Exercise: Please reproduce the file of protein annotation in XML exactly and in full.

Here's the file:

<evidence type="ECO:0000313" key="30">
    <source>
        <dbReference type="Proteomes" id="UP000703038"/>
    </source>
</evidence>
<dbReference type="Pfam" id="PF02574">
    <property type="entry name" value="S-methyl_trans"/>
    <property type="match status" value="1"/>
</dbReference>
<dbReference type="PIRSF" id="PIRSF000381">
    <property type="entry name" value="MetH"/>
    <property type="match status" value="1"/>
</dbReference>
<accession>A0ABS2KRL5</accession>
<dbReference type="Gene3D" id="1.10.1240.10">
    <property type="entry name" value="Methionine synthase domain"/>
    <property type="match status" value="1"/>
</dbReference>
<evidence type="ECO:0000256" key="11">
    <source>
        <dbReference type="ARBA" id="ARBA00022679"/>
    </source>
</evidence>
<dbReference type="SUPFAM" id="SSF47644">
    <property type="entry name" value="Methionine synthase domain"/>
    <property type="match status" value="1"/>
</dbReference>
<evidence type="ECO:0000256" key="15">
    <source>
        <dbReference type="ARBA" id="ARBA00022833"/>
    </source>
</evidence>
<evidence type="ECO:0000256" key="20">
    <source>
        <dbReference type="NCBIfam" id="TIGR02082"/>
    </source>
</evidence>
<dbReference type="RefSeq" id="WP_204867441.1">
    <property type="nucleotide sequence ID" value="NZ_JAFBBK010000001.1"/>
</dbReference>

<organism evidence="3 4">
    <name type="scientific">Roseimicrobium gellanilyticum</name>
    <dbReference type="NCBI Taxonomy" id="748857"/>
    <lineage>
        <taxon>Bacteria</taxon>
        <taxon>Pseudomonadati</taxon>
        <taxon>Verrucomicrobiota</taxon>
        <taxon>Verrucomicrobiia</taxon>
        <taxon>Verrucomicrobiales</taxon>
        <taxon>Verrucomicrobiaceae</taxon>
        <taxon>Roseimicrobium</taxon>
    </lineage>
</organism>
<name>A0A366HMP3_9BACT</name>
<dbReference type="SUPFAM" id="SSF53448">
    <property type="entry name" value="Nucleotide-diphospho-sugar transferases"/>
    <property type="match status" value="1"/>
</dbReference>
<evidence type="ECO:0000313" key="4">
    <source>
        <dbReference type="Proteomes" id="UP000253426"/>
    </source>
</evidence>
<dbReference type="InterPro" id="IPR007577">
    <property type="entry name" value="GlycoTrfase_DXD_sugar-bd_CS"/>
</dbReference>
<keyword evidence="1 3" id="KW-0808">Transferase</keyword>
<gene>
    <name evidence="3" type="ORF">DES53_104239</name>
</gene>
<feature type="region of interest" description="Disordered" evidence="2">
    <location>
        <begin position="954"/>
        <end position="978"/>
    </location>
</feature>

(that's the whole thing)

<evidence type="ECO:0000313" key="30">
    <source>
        <dbReference type="Proteomes" id="UP000703038"/>
    </source>
</evidence>
<dbReference type="Pfam" id="PF02574">
    <property type="entry name" value="S-methyl_trans"/>
    <property type="match status" value="1"/>
</dbReference>
<dbReference type="PIRSF" id="PIRSF000381">
    <property type="entry name" value="MetH"/>
    <property type="match status" value="1"/>
</dbReference>
<accession>A0ABS2KRL5</accession>
<dbReference type="Gene3D" id="1.10.1240.10">
    <property type="entry name" value="Methionine synthase domain"/>
    <property type="match status" value="1"/>
</dbReference>
<evidence type="ECO:0000256" key="11">
    <source>
        <dbReference type="ARBA" id="ARBA00022679"/>
    </source>
</evidence>
<dbReference type="SUPFAM" id="SSF47644">
    <property type="entry name" value="Methionine synthase domain"/>
    <property type="match status" value="1"/>
</dbReference>
<evidence type="ECO:0000256" key="15">
    <source>
        <dbReference type="ARBA" id="ARBA00022833"/>
    </source>
</evidence>
<evidence type="ECO:0000256" key="20">
    <source>
        <dbReference type="NCBIfam" id="TIGR02082"/>
    </source>
</evidence>
<dbReference type="RefSeq" id="WP_204867441.1">
    <property type="nucleotide sequence ID" value="NZ_JAFBBK010000001.1"/>
</dbReference>

<organism evidence="3 4">
    <name type="scientific">Roseimicrobium gellanilyticum</name>
    <dbReference type="NCBI Taxonomy" id="748857"/>
    <lineage>
        <taxon>Bacteria</taxon>
        <taxon>Pseudomonadati</taxon>
        <taxon>Verrucomicrobiota</taxon>
        <taxon>Verrucomicrobiia</taxon>
        <taxon>Verrucomicrobiales</taxon>
        <taxon>Verrucomicrobiaceae</taxon>
        <taxon>Roseimicrobium</taxon>
    </lineage>
</organism>
<name>A0A366HMP3_9BACT</name>
<dbReference type="SUPFAM" id="SSF53448">
    <property type="entry name" value="Nucleotide-diphospho-sugar transferases"/>
    <property type="match status" value="1"/>
</dbReference>
<evidence type="ECO:0000313" key="4">
    <source>
        <dbReference type="Proteomes" id="UP000253426"/>
    </source>
</evidence>
<dbReference type="InterPro" id="IPR007577">
    <property type="entry name" value="GlycoTrfase_DXD_sugar-bd_CS"/>
</dbReference>
<keyword evidence="1 3" id="KW-0808">Transferase</keyword>
<gene>
    <name evidence="3" type="ORF">DES53_104239</name>
</gene>
<feature type="region of interest" description="Disordered" evidence="2">
    <location>
        <begin position="954"/>
        <end position="978"/>
    </location>
</feature>